Six months after taking office, Indonesian President Joko Widodo is starting to step away from his predecessor’s foreign policy of keeping everyone happy.
Widodo, known as Jokowi, criticized the United Nations and International Monetary Fund at this week’s Asian African Conference in Jakarta. He’s pledged to increase defense spending, ordered foreign boats seized for illegal fishing to be destroyed, and declined to pardon two Australian drug smugglers facing a firing squad, leading to warnings of damaged ties.
Jokowi’s actions contrast with former President Susilo Bambang Yudhoyono’s motto of “a million friends and zero enemies,” where Indonesia kept a low profile despite being Southeast Asia’s largest economy and the world’s fourth-most populous nation. While Jokowi may want Indonesia to be more visible, a proactive foreign policy could also distract him from an ambitious agenda to revive economic growth at home.
“Jokowi seems unafraid of making enemies to further domestic priorities, whereas it would be unthinkable for Yudhoyono to criticize the IMF and the UN,” Philips J. Vermonte, head of politics and international relations at the Centre for Strategic and International Studies in Jakarta, said by phone. “But it’s impossible for anyone to have no enemies, let alone a country, and diplomacy isn’t only about prestige.”
Jokowi looked relaxed and confident as he was flanked by the leaders of China and Japan during the conference in Jakarta, as he woos foreign capital to help fund his 7 percent economic growth target. That compared with his early forays on the regional stage -- including the G-20 summit in Brisbane in November soon after he took office -- where he appeared ill at ease and said little in public.
In his opening remarks to the Jakarta conference, Jokowi called for reform of the UN to better address the “global injustice” of the occupation of Palestine. The idea that global economic woes can only be solved by the three major western-led multilateral lenders is “obsolete,” he said, and emerging nations should build a new economic order “to avoid the domination of certain groups of countries.”
“With Jokowi’s personality style: straightforward, outspoken and open, what he’s doing now is the antithesis to Yudhoyono,” Tirta Mursitama, professor of international relations at Bina Nusantara University in Jakarta, said by phone. “Jokowi’s administration knows that ‘millions of friends and zero enemy’ sounds beautiful, but it’s impossible. Being in the middle of two regional giants will look sweet, but a country has to lean toward one to gain more benefit.”
His call for a new economic order comes as Indonesia plans to join the China-led Asian Infrastructure Investment Bank. The lender has gained support from more than 50 countries including U.S. allies Australia and the U.K., despite U.S. efforts to campaign against it. Chinese banks will loan Indonesia $50 billion for development projects, Rini Soemarno, state-owned enterprises minister, said on Thursday.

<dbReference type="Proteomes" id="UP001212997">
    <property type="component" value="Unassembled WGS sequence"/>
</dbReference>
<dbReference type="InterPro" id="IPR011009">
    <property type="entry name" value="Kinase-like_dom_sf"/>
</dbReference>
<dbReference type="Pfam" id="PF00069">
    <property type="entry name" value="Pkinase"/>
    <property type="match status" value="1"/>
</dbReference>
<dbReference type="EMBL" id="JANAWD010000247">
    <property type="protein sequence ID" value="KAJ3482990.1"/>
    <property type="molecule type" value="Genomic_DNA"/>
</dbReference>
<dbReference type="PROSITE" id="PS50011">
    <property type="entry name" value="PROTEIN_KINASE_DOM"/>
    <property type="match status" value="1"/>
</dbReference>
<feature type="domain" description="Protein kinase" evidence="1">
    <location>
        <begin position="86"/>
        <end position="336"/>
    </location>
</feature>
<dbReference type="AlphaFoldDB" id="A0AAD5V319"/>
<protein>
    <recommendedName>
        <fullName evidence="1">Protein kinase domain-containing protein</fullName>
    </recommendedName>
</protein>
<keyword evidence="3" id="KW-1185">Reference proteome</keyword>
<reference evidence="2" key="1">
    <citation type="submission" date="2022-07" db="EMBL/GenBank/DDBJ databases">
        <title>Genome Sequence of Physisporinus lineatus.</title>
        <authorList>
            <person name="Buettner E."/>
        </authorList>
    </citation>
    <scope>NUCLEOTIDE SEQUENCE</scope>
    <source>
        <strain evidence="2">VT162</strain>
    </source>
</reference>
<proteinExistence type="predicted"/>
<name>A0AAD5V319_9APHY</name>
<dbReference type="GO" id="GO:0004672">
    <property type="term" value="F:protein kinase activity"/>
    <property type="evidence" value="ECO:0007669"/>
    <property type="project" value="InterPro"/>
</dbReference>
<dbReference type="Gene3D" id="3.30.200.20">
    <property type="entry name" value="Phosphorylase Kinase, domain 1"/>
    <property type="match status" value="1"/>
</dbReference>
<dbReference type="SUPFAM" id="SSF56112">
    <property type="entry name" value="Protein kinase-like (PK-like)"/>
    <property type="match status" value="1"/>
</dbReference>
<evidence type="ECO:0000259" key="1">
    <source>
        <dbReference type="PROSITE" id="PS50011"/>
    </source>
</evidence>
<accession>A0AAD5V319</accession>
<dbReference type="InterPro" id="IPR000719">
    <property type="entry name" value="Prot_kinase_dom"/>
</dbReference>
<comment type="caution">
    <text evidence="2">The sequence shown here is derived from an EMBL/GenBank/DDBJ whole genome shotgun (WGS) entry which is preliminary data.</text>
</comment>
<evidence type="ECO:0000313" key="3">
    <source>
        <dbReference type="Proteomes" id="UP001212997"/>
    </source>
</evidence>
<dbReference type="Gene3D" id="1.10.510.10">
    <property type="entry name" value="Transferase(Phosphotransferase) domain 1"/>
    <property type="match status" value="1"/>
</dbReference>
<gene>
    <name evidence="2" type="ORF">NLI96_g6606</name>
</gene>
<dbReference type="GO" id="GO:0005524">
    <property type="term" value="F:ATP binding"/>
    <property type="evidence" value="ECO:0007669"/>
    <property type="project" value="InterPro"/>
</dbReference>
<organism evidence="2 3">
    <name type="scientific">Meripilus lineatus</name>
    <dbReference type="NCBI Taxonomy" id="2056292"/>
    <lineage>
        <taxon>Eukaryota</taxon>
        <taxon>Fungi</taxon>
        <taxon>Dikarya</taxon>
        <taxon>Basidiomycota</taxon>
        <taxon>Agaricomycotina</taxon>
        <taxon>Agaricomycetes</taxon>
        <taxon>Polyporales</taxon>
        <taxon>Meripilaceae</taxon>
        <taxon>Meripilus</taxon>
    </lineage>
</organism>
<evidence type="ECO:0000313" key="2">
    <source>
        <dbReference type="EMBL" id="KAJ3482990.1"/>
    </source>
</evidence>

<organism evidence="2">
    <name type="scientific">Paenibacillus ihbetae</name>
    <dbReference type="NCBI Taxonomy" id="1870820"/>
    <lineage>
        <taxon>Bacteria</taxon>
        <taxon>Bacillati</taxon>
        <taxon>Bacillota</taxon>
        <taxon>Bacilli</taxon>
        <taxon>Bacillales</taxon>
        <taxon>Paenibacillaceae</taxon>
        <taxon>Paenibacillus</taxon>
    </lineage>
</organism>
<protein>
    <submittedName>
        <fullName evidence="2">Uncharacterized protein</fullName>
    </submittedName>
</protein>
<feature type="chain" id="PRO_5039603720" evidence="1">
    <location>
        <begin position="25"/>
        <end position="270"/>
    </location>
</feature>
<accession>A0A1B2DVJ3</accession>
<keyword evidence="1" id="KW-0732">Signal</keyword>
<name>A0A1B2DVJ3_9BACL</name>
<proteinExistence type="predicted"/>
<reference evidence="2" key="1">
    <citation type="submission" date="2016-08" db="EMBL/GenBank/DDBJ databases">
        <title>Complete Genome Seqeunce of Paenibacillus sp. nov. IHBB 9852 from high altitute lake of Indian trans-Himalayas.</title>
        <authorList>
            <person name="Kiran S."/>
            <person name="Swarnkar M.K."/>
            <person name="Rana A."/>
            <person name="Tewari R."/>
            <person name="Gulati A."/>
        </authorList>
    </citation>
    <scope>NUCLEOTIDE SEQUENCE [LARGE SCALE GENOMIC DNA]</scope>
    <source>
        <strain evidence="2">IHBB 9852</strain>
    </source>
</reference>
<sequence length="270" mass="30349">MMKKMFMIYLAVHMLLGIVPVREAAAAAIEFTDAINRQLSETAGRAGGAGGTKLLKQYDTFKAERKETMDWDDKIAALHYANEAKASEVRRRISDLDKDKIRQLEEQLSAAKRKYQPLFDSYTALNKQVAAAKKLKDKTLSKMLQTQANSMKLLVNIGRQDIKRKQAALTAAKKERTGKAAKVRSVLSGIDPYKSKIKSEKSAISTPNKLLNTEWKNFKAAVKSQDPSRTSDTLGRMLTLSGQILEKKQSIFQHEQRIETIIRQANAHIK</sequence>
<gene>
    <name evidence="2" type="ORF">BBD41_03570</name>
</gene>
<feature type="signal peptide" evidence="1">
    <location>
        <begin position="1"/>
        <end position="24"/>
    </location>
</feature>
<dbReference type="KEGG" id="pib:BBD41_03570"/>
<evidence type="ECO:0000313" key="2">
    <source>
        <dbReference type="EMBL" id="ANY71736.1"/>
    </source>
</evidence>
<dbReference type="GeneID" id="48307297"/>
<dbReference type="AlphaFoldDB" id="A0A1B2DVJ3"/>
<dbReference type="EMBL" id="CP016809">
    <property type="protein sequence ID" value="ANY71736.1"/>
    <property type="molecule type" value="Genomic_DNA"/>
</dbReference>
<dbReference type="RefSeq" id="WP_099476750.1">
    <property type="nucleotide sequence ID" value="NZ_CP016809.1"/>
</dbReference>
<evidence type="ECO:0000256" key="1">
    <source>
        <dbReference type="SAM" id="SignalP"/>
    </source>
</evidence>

Jokowi has also reintroduced the death penalty for drug smugglers after a hiatus under Yudhoyono. Brazil and the Netherlands recalled their ambassadors after Indonesia executed their citizens in January. Brazilian President Dilma Rousseff declined to accept the credentials of the nation’s new envoy, leading Indonesia to recall its ambassador.
Indonesia has ordered preparations for the executions of two Australian drug smugglers -- Andrew Chan and Myuran Sukumaran, part of a group known as the Bali Nine -- the Australian Broadcasting Corp said, citing a spokesman for Indonesia’s attorney-general. The duo, alongside other foreigners, will probably be executed within days, the Wall Street Journal reported.
Jokowi’s administration has sunk Vietnamese and Philippine boats in its fight against illegal fishing, even as he seeks to avoid being caught up in China’s territorial tensions with other Southeast Asian nations in the South China Sea. He’s targeting almost $6 billion in projects to improve ports across the archipelago to become a “maritime bridge” between Asia and Africa, he said at an April 22 speech in Jakarta.
“To shoot drug dealers, to sink fishing vessels and lash out at foreign multilateral agencies are highly symbolic, but we’ve heard little in terms of actual foreign policy strategy,” Michael Buehler, a lecturer in international studies at the School of Oriental and African Studies at the University of London, said by phone.
In his inaugural 2009 speech, Yudhoyono touted a strategic position where no country sees Indonesia as an enemy and with no country it considers an enemy. “Thus Indonesia can exercise its foreign policy freely in all directions,” he said.
That compares with Jokowi’s rhetoric that harks back to Sukarno, the nation’s first president and father of the head of Jokowi’s political party, who helped initiate the Asian African Conference in West Java in 1955. The meeting presented a united front against colonialism and laid the groundwork for the non-aligned movement, a group of states not formally allied with any major bloc during the Cold War.
Jokowi’s speech this week “confirmed a return to the type of rhetoric not seen the early 1960s, though without some of Sukarno’s fire,” said Greg Fealy, an associate professor at Canberra’s Australian National University. “My sense is that Jokowi is a very unsophisticated observer of international events but has strong ideas about how the world works.”
“There’s no doubting that he’s convinced of the rightness of his view,” Fealy said by e-mail. “Of course it also ties in with the current mood of assertive nationalism in Indonesia.”